Photo by Maya Wagner
A western style opera about a love triangle with Kim Kardashian and Kanye West was just one of the outrageous scenes that NEIU students helped create when The Second City performed last Tuesday.
The show was a part of the new Diversity Week initiative that Student Leadership and Development (SLD) coordinator Elvis Guzman spearheaded.
“I had this idea back in December where I wanted to recognize the diversity of NEIU students, so I decided to do this Diversity Week event where every day of the week I would have programs that would not only capture the interest of students and create awareness, but to really just showcase…the diversity of Northeastern.”
A colleague told Guzman about The Second City’s Outreach and Diversity program since Guzman was looking for a “fun” component for Diversity Week.
“I did some research, and the outreach and diversity from The Second City recognizes that the field is predominately white men, and so they created this program where they started taking more diverse comedians and more diverse performers to do their [sketches] and when I saw that I thought, ‘That’s amazing.’”
Guzman coordinated the event with The Second City’s Director of Outreach and Diversity, Dionna Griffin-Irons.
“Our work that we do at Second City Outreach and Diversity is about being more inclusive and exposing this art form to more people of color,” she said, also explaining that The Second City’s Outreach and Diversity Program is a great way to infuse comedy and humor into NEIU’s Diversity Week.
The format of the show was a mixture of previously written sketches and live improv using audience suggestions to create comedic scenes.
“We hope that people take away that improv is definitely a tool, an art form, that should be experienced and shared by all,” said Griffin-Irons.
One of the highlights of the night included a sketch about an energy supplement. The crowd erupted in laughter as the actors explained their various reasons for needing extra energy, which ranged from “my roommate stole my Adderall” to “I work all the time.”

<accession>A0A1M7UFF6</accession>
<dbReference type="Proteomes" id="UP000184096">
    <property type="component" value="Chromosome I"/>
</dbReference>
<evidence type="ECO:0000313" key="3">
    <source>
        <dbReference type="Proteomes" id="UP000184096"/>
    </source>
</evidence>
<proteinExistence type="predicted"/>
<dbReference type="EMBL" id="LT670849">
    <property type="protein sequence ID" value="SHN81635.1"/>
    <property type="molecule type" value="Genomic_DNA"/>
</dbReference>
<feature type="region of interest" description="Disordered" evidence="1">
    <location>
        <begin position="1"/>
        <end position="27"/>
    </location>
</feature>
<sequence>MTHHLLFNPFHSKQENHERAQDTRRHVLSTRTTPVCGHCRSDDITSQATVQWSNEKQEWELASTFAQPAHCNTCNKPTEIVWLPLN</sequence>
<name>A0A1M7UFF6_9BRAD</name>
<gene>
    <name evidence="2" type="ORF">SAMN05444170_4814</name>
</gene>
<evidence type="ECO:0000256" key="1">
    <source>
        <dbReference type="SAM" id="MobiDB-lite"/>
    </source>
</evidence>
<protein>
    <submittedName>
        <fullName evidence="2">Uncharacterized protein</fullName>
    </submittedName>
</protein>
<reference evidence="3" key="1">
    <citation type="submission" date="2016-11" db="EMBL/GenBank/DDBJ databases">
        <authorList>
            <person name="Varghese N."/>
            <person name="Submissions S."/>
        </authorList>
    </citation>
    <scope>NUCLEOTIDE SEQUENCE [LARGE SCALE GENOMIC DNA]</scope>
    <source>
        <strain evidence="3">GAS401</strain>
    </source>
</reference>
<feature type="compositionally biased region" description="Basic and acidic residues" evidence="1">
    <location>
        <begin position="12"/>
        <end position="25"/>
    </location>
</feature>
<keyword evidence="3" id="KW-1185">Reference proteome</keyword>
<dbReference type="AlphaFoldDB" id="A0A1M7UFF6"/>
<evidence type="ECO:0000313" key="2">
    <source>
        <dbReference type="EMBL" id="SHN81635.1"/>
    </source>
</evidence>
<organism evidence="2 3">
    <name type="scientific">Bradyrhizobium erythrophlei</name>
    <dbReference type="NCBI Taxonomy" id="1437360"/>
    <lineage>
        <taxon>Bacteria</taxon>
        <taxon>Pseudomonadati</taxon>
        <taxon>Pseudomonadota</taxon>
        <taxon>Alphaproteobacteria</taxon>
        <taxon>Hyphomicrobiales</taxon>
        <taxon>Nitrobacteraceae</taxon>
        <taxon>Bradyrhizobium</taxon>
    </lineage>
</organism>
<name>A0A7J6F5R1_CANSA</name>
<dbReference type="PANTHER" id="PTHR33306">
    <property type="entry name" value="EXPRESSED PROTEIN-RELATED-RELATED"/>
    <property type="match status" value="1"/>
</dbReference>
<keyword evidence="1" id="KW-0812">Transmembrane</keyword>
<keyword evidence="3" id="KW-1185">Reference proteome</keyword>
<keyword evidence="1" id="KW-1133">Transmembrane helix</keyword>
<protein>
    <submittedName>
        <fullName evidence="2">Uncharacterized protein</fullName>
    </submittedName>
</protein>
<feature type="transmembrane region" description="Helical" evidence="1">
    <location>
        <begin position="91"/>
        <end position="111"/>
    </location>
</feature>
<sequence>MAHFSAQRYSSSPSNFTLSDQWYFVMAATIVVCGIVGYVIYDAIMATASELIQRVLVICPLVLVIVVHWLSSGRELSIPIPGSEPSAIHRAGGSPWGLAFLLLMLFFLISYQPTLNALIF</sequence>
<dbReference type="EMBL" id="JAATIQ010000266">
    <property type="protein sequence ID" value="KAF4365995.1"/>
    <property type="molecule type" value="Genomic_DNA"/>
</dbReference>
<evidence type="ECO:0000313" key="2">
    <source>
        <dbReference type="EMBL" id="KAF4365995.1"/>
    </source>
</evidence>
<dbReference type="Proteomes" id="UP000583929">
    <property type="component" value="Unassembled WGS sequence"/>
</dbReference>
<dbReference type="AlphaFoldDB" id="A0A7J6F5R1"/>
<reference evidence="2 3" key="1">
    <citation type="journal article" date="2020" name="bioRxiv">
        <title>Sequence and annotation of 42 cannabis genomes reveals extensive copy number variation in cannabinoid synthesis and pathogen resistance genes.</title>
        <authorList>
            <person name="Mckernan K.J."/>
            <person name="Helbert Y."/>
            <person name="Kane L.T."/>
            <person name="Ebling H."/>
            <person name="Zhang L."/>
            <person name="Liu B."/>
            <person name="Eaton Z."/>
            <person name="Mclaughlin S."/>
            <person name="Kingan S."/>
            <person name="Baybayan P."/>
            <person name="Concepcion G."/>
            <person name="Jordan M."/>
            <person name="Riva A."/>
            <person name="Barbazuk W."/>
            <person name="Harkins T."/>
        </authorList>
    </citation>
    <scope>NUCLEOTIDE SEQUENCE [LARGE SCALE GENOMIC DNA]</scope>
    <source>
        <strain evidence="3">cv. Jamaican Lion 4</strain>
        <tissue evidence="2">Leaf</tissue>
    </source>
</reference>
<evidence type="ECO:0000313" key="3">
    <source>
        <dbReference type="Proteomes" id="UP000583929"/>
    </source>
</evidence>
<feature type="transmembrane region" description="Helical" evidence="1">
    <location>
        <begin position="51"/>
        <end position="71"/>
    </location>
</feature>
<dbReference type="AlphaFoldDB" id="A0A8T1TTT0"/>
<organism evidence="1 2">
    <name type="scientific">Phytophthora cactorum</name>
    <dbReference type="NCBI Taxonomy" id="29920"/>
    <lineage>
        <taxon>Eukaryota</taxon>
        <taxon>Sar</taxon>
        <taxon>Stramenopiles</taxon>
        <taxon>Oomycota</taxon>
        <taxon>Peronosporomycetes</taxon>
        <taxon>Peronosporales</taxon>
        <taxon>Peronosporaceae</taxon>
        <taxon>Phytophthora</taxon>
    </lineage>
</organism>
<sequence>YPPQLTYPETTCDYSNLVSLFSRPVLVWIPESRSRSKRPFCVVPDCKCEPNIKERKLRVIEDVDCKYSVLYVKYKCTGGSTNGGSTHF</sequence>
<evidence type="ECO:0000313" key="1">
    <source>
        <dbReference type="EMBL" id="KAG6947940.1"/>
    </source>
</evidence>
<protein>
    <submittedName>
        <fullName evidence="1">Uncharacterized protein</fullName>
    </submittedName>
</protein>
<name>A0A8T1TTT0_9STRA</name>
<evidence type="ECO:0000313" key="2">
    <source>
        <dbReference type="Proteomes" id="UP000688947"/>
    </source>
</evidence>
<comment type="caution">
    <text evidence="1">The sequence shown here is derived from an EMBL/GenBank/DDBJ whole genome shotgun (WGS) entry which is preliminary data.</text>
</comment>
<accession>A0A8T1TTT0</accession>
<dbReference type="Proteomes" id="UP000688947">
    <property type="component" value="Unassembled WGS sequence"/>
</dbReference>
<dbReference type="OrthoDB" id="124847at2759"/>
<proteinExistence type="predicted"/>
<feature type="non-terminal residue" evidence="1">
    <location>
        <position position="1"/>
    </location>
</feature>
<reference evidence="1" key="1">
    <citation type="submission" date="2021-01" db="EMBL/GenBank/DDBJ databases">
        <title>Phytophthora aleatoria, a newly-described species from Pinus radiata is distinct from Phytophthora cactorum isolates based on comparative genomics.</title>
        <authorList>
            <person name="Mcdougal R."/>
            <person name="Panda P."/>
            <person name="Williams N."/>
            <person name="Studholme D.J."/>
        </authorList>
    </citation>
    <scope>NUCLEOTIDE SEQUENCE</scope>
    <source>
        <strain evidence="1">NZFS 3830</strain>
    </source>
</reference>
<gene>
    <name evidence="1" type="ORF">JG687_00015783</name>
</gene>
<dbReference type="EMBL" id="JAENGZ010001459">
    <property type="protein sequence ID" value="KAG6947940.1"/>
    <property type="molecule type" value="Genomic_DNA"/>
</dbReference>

The true test of The Second City’s talent came when the cast had to work with random audience suggestions of “dating,” “graduation” and “pancakes.” From those three words, the actors generated hilarious scenes that included a valedictorian with an ego, Bill Gates’s wife and a gay couple on their first date.
The show ended with a Q&A where the audience asked the performers different questions. A particularly revealing moment occurred when one of the actors, John Thibodeaux, revealed that he used to be an engineer in Silicon Valley. Thibodeaux changed careers because he did not love what he was doing with his life, and this was spun into a teaching moment for the audience.
Sarah Peace, a junior music education major, was inspired by Thibodeaux’s admission. Peace took away from the show “that you can pursue great, funny things.” Peace also said that she was possibly interested in exploring opportunities in improv after watching The Second City.
“Improv is a life skill that many people can use,” Griffin-Irons said. She continued, “Improv is a great art form to find your voice, to learn about trusting your instincts, to build interpersonal skills, to be an effective team member and most important, one of my mantras is to give yourself permission to play and to stay out of your head and be in the moment.”
Griffin-Irons wants people to know the value of improv. “It’s a great way to tell stories, it’s a great way for people to laugh at a little bit of everything that’s going on, whether it’s personal — or at things in the world — but just to have a good time and understand that everybody has a story and everybody has a perspective and we can always use that in humor as part of this art form, and that’s something that everyone should be exposed to.”